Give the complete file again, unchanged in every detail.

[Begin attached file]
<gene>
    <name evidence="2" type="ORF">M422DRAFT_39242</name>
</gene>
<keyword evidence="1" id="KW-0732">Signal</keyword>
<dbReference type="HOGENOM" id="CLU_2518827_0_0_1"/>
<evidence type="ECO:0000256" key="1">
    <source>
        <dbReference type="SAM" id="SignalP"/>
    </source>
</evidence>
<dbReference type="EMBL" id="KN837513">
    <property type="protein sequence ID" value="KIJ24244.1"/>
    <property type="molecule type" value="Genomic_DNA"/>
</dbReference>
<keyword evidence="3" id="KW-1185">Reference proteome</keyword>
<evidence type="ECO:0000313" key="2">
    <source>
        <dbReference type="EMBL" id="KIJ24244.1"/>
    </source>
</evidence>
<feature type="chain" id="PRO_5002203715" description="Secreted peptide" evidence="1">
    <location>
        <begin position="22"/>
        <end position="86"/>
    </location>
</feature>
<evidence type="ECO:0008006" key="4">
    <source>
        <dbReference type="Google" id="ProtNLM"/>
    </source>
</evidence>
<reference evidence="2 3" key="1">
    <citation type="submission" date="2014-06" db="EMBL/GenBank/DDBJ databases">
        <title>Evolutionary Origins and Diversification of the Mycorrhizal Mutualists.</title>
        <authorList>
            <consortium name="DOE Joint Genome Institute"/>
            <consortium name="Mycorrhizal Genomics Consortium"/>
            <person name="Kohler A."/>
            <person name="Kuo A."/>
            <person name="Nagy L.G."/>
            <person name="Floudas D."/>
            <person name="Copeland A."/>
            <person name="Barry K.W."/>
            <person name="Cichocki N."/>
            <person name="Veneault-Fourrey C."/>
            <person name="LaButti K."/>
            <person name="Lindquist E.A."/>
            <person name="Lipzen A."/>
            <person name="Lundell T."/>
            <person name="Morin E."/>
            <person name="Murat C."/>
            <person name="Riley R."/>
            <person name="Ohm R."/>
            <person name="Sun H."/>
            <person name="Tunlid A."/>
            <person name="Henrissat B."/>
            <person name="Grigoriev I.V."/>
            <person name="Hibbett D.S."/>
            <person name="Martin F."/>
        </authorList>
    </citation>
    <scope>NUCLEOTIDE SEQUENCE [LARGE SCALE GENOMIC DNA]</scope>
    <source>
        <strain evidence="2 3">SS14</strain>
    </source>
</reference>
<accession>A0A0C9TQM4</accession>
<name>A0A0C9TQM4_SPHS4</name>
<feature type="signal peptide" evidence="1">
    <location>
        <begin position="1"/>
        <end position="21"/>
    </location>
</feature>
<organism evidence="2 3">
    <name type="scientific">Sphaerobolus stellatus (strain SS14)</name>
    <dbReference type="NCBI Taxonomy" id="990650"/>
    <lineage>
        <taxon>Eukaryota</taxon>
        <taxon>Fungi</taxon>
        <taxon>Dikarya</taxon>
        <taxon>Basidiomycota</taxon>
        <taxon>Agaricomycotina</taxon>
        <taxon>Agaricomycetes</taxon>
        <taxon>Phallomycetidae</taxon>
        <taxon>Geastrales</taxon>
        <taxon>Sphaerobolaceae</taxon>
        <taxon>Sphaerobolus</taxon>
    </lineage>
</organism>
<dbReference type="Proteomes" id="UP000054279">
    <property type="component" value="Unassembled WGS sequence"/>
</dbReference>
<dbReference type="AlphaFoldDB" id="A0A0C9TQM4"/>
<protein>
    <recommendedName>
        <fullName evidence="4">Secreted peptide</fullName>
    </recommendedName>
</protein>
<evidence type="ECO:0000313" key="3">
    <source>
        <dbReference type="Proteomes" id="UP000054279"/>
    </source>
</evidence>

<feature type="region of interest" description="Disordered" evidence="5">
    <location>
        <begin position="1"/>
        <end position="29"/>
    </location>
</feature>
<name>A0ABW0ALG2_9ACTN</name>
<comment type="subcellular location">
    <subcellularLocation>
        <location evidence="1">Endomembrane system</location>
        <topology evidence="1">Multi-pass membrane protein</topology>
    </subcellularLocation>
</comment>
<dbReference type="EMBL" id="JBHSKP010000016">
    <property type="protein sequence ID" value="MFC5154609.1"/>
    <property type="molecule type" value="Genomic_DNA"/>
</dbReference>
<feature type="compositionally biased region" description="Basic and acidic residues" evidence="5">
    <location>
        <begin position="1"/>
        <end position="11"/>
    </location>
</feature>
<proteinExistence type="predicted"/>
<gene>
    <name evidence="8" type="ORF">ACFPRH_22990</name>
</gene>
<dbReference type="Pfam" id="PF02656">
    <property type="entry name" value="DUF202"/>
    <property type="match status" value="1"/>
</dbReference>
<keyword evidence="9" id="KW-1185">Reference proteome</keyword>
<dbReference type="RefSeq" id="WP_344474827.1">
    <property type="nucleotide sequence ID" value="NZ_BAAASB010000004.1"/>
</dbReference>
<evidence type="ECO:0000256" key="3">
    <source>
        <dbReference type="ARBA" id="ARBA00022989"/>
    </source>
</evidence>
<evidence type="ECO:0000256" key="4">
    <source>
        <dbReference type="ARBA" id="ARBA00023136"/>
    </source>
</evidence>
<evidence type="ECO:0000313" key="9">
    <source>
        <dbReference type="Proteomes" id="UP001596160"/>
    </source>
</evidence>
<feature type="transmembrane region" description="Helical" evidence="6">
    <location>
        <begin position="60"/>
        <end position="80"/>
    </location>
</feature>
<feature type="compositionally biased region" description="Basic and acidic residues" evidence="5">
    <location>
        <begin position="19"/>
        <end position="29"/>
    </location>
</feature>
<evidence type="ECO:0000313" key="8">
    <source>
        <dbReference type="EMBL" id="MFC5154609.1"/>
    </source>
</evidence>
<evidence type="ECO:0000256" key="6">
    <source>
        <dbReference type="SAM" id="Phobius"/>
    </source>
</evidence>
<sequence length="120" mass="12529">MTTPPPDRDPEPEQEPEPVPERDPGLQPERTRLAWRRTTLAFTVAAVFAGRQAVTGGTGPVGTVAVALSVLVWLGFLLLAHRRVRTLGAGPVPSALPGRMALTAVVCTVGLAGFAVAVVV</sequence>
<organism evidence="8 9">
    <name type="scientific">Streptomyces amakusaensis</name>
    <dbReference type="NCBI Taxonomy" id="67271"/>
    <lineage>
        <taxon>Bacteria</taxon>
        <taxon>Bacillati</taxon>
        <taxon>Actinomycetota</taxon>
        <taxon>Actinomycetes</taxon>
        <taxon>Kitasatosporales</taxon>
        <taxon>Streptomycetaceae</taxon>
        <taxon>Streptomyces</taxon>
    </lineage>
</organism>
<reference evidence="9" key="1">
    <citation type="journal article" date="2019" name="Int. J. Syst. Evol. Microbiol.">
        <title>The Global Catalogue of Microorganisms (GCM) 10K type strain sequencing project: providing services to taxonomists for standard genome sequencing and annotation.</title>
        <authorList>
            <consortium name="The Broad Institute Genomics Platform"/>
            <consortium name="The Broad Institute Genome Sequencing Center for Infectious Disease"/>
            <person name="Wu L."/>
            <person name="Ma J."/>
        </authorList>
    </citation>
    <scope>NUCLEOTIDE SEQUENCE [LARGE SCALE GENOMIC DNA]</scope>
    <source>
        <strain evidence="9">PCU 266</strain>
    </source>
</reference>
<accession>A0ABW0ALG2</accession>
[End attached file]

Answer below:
<gene>
    <name evidence="2" type="ORF">M422DRAFT_39242</name>
</gene>
<keyword evidence="1" id="KW-0732">Signal</keyword>
<dbReference type="HOGENOM" id="CLU_2518827_0_0_1"/>
<evidence type="ECO:0000256" key="1">
    <source>
        <dbReference type="SAM" id="SignalP"/>
    </source>
</evidence>
<dbReference type="EMBL" id="KN837513">
    <property type="protein sequence ID" value="KIJ24244.1"/>
    <property type="molecule type" value="Genomic_DNA"/>
</dbReference>
<keyword evidence="3" id="KW-1185">Reference proteome</keyword>
<evidence type="ECO:0000313" key="2">
    <source>
        <dbReference type="EMBL" id="KIJ24244.1"/>
    </source>
</evidence>
<feature type="chain" id="PRO_5002203715" description="Secreted peptide" evidence="1">
    <location>
        <begin position="22"/>
        <end position="86"/>
    </location>
</feature>
<evidence type="ECO:0008006" key="4">
    <source>
        <dbReference type="Google" id="ProtNLM"/>
    </source>
</evidence>
<reference evidence="2 3" key="1">
    <citation type="submission" date="2014-06" db="EMBL/GenBank/DDBJ databases">
        <title>Evolutionary Origins and Diversification of the Mycorrhizal Mutualists.</title>
        <authorList>
            <consortium name="DOE Joint Genome Institute"/>
            <consortium name="Mycorrhizal Genomics Consortium"/>
            <person name="Kohler A."/>
            <person name="Kuo A."/>
            <person name="Nagy L.G."/>
            <person name="Floudas D."/>
            <person name="Copeland A."/>
            <person name="Barry K.W."/>
            <person name="Cichocki N."/>
            <person name="Veneault-Fourrey C."/>
            <person name="LaButti K."/>
            <person name="Lindquist E.A."/>
            <person name="Lipzen A."/>
            <person name="Lundell T."/>
            <person name="Morin E."/>
            <person name="Murat C."/>
            <person name="Riley R."/>
            <person name="Ohm R."/>
            <person name="Sun H."/>
            <person name="Tunlid A."/>
            <person name="Henrissat B."/>
            <person name="Grigoriev I.V."/>
            <person name="Hibbett D.S."/>
            <person name="Martin F."/>
        </authorList>
    </citation>
    <scope>NUCLEOTIDE SEQUENCE [LARGE SCALE GENOMIC DNA]</scope>
    <source>
        <strain evidence="2 3">SS14</strain>
    </source>
</reference>
<accession>A0A0C9TQM4</accession>
<name>A0A0C9TQM4_SPHS4</name>
<feature type="signal peptide" evidence="1">
    <location>
        <begin position="1"/>
        <end position="21"/>
    </location>
</feature>
<organism evidence="2 3">
    <name type="scientific">Sphaerobolus stellatus (strain SS14)</name>
    <dbReference type="NCBI Taxonomy" id="990650"/>
    <lineage>
        <taxon>Eukaryota</taxon>
        <taxon>Fungi</taxon>
        <taxon>Dikarya</taxon>
        <taxon>Basidiomycota</taxon>
        <taxon>Agaricomycotina</taxon>
        <taxon>Agaricomycetes</taxon>
        <taxon>Phallomycetidae</taxon>
        <taxon>Geastrales</taxon>
        <taxon>Sphaerobolaceae</taxon>
        <taxon>Sphaerobolus</taxon>
    </lineage>
</organism>
<dbReference type="Proteomes" id="UP000054279">
    <property type="component" value="Unassembled WGS sequence"/>
</dbReference>
<dbReference type="AlphaFoldDB" id="A0A0C9TQM4"/>
<protein>
    <recommendedName>
        <fullName evidence="4">Secreted peptide</fullName>
    </recommendedName>
</protein>
<evidence type="ECO:0000313" key="3">
    <source>
        <dbReference type="Proteomes" id="UP000054279"/>
    </source>
</evidence>

<feature type="region of interest" description="Disordered" evidence="5">
    <location>
        <begin position="1"/>
        <end position="29"/>
    </location>
</feature>
<name>A0ABW0ALG2_9ACTN</name>
<comment type="subcellular location">
    <subcellularLocation>
        <location evidence="1">Endomembrane system</location>
        <topology evidence="1">Multi-pass membrane protein</topology>
    </subcellularLocation>
</comment>
<dbReference type="EMBL" id="JBHSKP010000016">
    <property type="protein sequence ID" value="MFC5154609.1"/>
    <property type="molecule type" value="Genomic_DNA"/>
</dbReference>
<feature type="compositionally biased region" description="Basic and acidic residues" evidence="5">
    <location>
        <begin position="1"/>
        <end position="11"/>
    </location>
</feature>
<proteinExistence type="predicted"/>
<gene>
    <name evidence="8" type="ORF">ACFPRH_22990</name>
</gene>
<dbReference type="Pfam" id="PF02656">
    <property type="entry name" value="DUF202"/>
    <property type="match status" value="1"/>
</dbReference>
<keyword evidence="9" id="KW-1185">Reference proteome</keyword>
<dbReference type="RefSeq" id="WP_344474827.1">
    <property type="nucleotide sequence ID" value="NZ_BAAASB010000004.1"/>
</dbReference>
<evidence type="ECO:0000256" key="3">
    <source>
        <dbReference type="ARBA" id="ARBA00022989"/>
    </source>
</evidence>
<evidence type="ECO:0000256" key="4">
    <source>
        <dbReference type="ARBA" id="ARBA00023136"/>
    </source>
</evidence>
<evidence type="ECO:0000313" key="9">
    <source>
        <dbReference type="Proteomes" id="UP001596160"/>
    </source>
</evidence>
<feature type="transmembrane region" description="Helical" evidence="6">
    <location>
        <begin position="60"/>
        <end position="80"/>
    </location>
</feature>
<feature type="compositionally biased region" description="Basic and acidic residues" evidence="5">
    <location>
        <begin position="19"/>
        <end position="29"/>
    </location>
</feature>
<evidence type="ECO:0000313" key="8">
    <source>
        <dbReference type="EMBL" id="MFC5154609.1"/>
    </source>
</evidence>
<evidence type="ECO:0000256" key="6">
    <source>
        <dbReference type="SAM" id="Phobius"/>
    </source>
</evidence>
<sequence length="120" mass="12529">MTTPPPDRDPEPEQEPEPVPERDPGLQPERTRLAWRRTTLAFTVAAVFAGRQAVTGGTGPVGTVAVALSVLVWLGFLLLAHRRVRTLGAGPVPSALPGRMALTAVVCTVGLAGFAVAVVV</sequence>
<organism evidence="8 9">
    <name type="scientific">Streptomyces amakusaensis</name>
    <dbReference type="NCBI Taxonomy" id="67271"/>
    <lineage>
        <taxon>Bacteria</taxon>
        <taxon>Bacillati</taxon>
        <taxon>Actinomycetota</taxon>
        <taxon>Actinomycetes</taxon>
        <taxon>Kitasatosporales</taxon>
        <taxon>Streptomycetaceae</taxon>
        <taxon>Streptomyces</taxon>
    </lineage>
</organism>
<reference evidence="9" key="1">
    <citation type="journal article" date="2019" name="Int. J. Syst. Evol. Microbiol.">
        <title>The Global Catalogue of Microorganisms (GCM) 10K type strain sequencing project: providing services to taxonomists for standard genome sequencing and annotation.</title>
        <authorList>
            <consortium name="The Broad Institute Genomics Platform"/>
            <consortium name="The Broad Institute Genome Sequencing Center for Infectious Disease"/>
            <person name="Wu L."/>
            <person name="Ma J."/>
        </authorList>
    </citation>
    <scope>NUCLEOTIDE SEQUENCE [LARGE SCALE GENOMIC DNA]</scope>
    <source>
        <strain evidence="9">PCU 266</strain>
    </source>
</reference>
<accession>A0ABW0ALG2</accession>